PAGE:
What is a Feral Animal?
A feral animal is an animal that was either originally domesticated, escaping into the wild, or that was brought in from its native environment
into a foreign one. With few or no natural predators and favourable conditions, feral animals have successfully flourished, out-competing native
species for food and shelter. These pests have also contributed to a dramatic decline in native species populations and in the worse case scenarios
even extinction. In Australia most feral animals were brought in deliberately, including the European Rabbit, European Red Fox and the Cane
Toad. The main feral animals of concern in Pittwater and the Northern Sydney Region include:
These invasive pests have had a major impact environmentally, socially and economically.
Impacts of Feral Animals
Compete with native animals for food and shelter. For example, Indian Mynas are known to displace small native birds by taking over nesting habitats. Destroy native animal habitat.
The larger vertebrate pests such as cats and foxes prey on ground dwelling mammals and birds. For example, anectodal evidence has shown that cats have impacted on the local Squirrel Glider population in Avalon. Cause soil erosion - rabbits.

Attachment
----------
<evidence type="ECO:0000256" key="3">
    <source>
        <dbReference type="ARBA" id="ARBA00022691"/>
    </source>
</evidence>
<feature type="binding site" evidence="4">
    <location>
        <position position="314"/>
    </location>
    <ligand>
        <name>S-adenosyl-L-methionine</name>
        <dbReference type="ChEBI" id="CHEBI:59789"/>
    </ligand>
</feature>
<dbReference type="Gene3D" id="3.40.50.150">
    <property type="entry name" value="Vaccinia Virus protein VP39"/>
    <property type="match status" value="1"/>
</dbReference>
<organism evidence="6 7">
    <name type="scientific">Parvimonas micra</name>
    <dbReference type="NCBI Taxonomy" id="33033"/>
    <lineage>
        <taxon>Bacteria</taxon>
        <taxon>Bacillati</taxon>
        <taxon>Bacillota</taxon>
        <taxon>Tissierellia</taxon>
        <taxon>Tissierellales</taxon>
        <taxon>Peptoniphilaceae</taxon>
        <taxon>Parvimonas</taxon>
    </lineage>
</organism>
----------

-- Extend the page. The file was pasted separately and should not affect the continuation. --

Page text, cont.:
They spread diseases (e.g tuberculosis, toxoplasmosis in foxes).
Feral pests such as rabbits can destroy suburban gardens, while Indian Mynas are responsible for noise pollution and leaving droppings. Local shopping areas, particularly food outlets and cafes, have been inundated with Indian Mynas, becoming a nuisance to the local community. Economic Impacts
Pittwater Council spends approximately $18,000 on feral animal control, particularly on Rabbit control as it is now a problem throughout Pittwater in bushland as well as urban areas. Pittwater Council has also been extensively involved in fox control since 2000. More recently an Indian Myna control program has commenced with the assistance of local residents.
Source: Pittwater Council